Feast Day: June 29th | Peter: Rock, Prince of Apostles, First Pope, Bishop of Rome, Martyr; Paul: Saul, Convert, Apostle to the Gentiles, Teacher, Writer, Martyr| Imagery: Peter: Keys, Rock, Fisherman, Upside-Down Cross, Papal Tiara/Mitre, Rooster, Attired in Gold [symbolizing the divine] and Blue [symbolizing the human]; Paul: Sword [of the Spirit], Scroll or Book [of the missionary], Fire [of Spirit], Quill [of Writer], Broken Chains [of Imprisoned]
“He [Solomon] set up the pillars at the vestibule of the temple. He set up the pillar on the south and called its name Jachin, and he set up the pillar on the north and called its name Boaz. And on the tops of the pillars was lily-work. Thus the work of the pillars was finished.” [1 Kings 7:21-22]
The Temple of Solomon faced towards the East, thus of these most prominent pillars of the Lord’s Temple, the one entitled “Jachin” was to the right-hand of the altar, and “Boaz” was to the left-hand. Get ready to have your mind blown: “Jachin” literally means “the Lord will establish” [yakîn/יָכִין] whereas “Boaz”, though probably also etymologically recalling strength and stability, is the name of the grandfather of David who married Ruth, one of several pivotal gentiles included in the lineage of Our Lord. To the right is the one grounded, af-firmed, set-up, founded by the Lord; to the left, the one from the gentiles, outside of the ordinary, surprising, yet also chosen by God and essential to His plan.
When Christ constructed His Church, he also chose two pillars, and the same characteristics apply to them: to the right, St. Peter, “you are Peter, and on this rock I will build my church, and the gates of hell shall not prevail against it.” St. Peter, the one established, chosen, dedicated, grounded on Christ. He is the one at the Lord’s right hand, prince of the Apostles, chief of the shepherds, first to enter the empty tomb, first to evangelize, holder of the keys, key-stone of the Church … yet he is also the egotistical Simon who rejects the cross; sinful, arrogant, weak, sleeping, denying, forgetful. The temptation of the one who is chosen and established is to pridefully think they earned it themselves.
On the left is St. Paul, “‘Saul, Saul, why are you persecuting me? It is hard for you to kick against the goads.’ And I said, ‘Who are you, Lord?’ And the Lord said, ‘I am Jesus whom you are persecuting.’” [Acts 26:13-16] This is Saul, persecutor of the Church, the Roman citizen, the outsider, the pharisee, the tent-maker, the inarticulate, afflicted by a thorn in the flesh, the one who got himself on trial, stoned, shipwrecked, beaten, imprisoned, chief of sinners, least of the apostles … yet this is also St. Paul, he the hand-picked convert, the greatest missionary, first theologian, founder of countless churches, author of much of the New Testament, preacher to the Gentiles, the one who carries the sword of the Word and Spirit of God.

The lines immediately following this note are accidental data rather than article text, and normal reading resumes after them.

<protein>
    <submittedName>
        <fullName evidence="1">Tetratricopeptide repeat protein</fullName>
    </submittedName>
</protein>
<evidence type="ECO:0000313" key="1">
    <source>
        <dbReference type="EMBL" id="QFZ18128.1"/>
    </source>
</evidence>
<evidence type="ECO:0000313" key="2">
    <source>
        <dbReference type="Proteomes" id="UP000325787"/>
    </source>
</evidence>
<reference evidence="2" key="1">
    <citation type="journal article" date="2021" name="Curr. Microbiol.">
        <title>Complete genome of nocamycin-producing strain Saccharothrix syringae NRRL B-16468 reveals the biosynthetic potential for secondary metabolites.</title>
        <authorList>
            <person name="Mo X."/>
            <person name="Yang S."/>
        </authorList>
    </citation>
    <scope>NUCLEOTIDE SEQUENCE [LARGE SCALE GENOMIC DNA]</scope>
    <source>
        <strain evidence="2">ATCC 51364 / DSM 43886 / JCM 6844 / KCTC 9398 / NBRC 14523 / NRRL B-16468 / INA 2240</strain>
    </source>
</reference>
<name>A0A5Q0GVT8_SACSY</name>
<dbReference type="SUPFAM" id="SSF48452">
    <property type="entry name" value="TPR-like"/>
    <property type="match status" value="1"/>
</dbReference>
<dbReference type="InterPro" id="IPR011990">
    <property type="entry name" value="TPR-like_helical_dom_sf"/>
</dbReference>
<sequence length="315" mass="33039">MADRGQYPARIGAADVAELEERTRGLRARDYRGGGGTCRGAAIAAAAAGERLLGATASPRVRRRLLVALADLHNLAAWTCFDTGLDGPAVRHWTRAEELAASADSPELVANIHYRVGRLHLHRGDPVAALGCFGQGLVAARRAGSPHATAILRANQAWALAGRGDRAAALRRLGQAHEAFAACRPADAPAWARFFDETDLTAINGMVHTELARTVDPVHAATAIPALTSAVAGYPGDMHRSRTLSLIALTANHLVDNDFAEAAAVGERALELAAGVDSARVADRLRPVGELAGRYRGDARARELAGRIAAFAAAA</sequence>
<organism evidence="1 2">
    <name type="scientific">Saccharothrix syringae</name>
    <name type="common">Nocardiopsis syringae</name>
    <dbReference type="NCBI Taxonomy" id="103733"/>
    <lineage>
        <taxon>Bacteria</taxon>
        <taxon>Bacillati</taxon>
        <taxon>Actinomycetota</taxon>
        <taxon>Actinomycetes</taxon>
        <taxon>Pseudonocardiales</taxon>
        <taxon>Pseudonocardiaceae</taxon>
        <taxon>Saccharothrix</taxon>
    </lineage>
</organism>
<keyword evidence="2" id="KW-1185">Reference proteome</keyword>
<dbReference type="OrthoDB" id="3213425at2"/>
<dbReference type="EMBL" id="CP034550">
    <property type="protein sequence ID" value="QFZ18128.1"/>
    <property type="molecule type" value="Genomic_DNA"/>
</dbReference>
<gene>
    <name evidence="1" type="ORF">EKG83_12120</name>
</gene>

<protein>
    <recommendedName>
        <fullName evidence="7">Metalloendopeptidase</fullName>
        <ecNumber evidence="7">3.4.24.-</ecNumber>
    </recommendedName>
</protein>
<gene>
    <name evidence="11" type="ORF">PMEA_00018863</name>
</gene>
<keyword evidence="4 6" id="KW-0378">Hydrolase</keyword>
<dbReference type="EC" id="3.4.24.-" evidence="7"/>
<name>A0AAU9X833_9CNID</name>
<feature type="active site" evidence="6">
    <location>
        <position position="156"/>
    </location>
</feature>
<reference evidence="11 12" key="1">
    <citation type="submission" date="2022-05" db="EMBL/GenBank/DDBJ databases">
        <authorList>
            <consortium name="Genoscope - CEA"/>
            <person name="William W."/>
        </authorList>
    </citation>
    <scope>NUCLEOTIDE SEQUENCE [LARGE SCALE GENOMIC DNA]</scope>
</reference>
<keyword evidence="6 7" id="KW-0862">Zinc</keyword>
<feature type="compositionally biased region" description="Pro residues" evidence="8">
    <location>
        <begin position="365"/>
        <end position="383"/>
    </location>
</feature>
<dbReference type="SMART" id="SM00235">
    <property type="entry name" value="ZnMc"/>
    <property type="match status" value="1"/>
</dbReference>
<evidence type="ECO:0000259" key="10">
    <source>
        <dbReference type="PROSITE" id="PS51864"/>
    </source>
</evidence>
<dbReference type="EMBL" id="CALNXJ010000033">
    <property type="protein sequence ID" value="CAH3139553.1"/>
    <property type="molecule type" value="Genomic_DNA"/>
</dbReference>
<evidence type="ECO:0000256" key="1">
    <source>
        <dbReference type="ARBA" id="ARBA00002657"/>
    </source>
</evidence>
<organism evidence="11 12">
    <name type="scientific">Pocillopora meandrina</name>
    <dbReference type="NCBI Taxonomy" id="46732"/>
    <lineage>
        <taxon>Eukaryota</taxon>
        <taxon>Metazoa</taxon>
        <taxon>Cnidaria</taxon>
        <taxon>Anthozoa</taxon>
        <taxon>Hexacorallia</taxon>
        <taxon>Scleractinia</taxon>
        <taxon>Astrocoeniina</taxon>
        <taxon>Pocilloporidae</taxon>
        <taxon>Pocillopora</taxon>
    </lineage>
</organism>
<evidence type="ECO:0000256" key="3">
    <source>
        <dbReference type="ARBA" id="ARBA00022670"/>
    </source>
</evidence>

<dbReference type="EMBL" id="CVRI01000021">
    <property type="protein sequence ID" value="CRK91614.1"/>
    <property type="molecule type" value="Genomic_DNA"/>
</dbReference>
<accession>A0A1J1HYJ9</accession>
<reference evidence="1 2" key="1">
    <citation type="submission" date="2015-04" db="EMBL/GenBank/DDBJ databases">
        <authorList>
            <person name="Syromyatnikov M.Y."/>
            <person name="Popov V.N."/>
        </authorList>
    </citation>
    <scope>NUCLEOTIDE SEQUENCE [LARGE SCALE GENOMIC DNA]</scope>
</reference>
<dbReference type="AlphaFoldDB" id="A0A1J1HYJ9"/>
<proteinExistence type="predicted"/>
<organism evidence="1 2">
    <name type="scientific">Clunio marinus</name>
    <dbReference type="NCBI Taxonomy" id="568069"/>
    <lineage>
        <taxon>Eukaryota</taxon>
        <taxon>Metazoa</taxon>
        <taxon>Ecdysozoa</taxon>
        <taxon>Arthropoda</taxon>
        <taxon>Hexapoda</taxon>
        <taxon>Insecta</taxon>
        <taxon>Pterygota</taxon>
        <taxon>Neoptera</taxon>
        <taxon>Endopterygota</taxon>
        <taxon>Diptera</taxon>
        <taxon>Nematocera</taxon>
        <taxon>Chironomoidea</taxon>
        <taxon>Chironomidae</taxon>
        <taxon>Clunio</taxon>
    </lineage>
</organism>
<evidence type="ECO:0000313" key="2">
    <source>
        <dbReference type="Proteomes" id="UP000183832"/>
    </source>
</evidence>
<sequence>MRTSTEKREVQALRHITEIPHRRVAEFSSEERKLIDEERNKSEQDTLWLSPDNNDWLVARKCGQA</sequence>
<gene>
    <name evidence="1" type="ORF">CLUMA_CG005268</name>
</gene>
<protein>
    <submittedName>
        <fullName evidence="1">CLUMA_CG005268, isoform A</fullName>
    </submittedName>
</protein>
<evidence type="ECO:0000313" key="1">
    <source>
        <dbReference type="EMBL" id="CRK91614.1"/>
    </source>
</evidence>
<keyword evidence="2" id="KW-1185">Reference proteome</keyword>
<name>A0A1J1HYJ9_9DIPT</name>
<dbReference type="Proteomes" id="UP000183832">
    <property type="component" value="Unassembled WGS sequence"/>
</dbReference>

I would like to invite you to meditate on two scenes today, the first is one that St. Paul describes in Galatians 2: “But when Cephas came to Antioch, I opposed him to his face, because he stood condemned. For before certain men came from James, he was eating with the Gentiles; but when they came he drew back and separated himself, fearing the circumcision party. And the rest of the Jews acted hypocritically along with him, so that even Barnabas was led astray by their hypocrisy. But when I saw that their conduct was not in step with the truth of the gospel, I said to Cephas before them all, ‘If you, though a Jew, live like a Gentile and not like a Jew, how can you force the Gentiles to live like Jews?” [Galatians 2:11-14] Here the two pillars, right and left, established and outsider, fall to their respective weaknesses, their vices, their particular faults. Consider where within yourself you can fall into self-reliance and pride, and where you fall into shaming and accusation. Neither are from the Lord, but they are the temptations, respectively, of the “insider” and the “outsider”, and we all have our own places/situations where we can fall to those faults ourselves.
But there is another scene with these two Apostles beloved by the Church that I invite you to contemplate: Peter, in the impoverished Jewish quarter of Rome, and Paul, brought to the Eternal City in chains, are both sentenced to death because they are proclaiming Christ. On the way to Peter accepting the cross, and Paul kneeling before the sword, they embraced! The insider and the outsider, the right pillar and the left pillar, the rock and the radical, he who carries the keys and he who carries the sword; apostle to apostle, brother to brother; both chosen by Christ, both dedicated to Christ, both united in Christ. Here, at the end, the best of these two apostles’ calls, characters, and charisms, have been completely united in Christ, and the Church will rest upon them down through all its ages.
– Fr. Dominic often gets frustrated with different parts of his personality, perceived weaknesses, faults, etc. What he often forgets to do is to bring those things to Christ, letting the Lord purify and unite those different parts of myself into something holy, good, and necessary for His particular call for me. The Lord is working on that in all of us, and in all of His Church.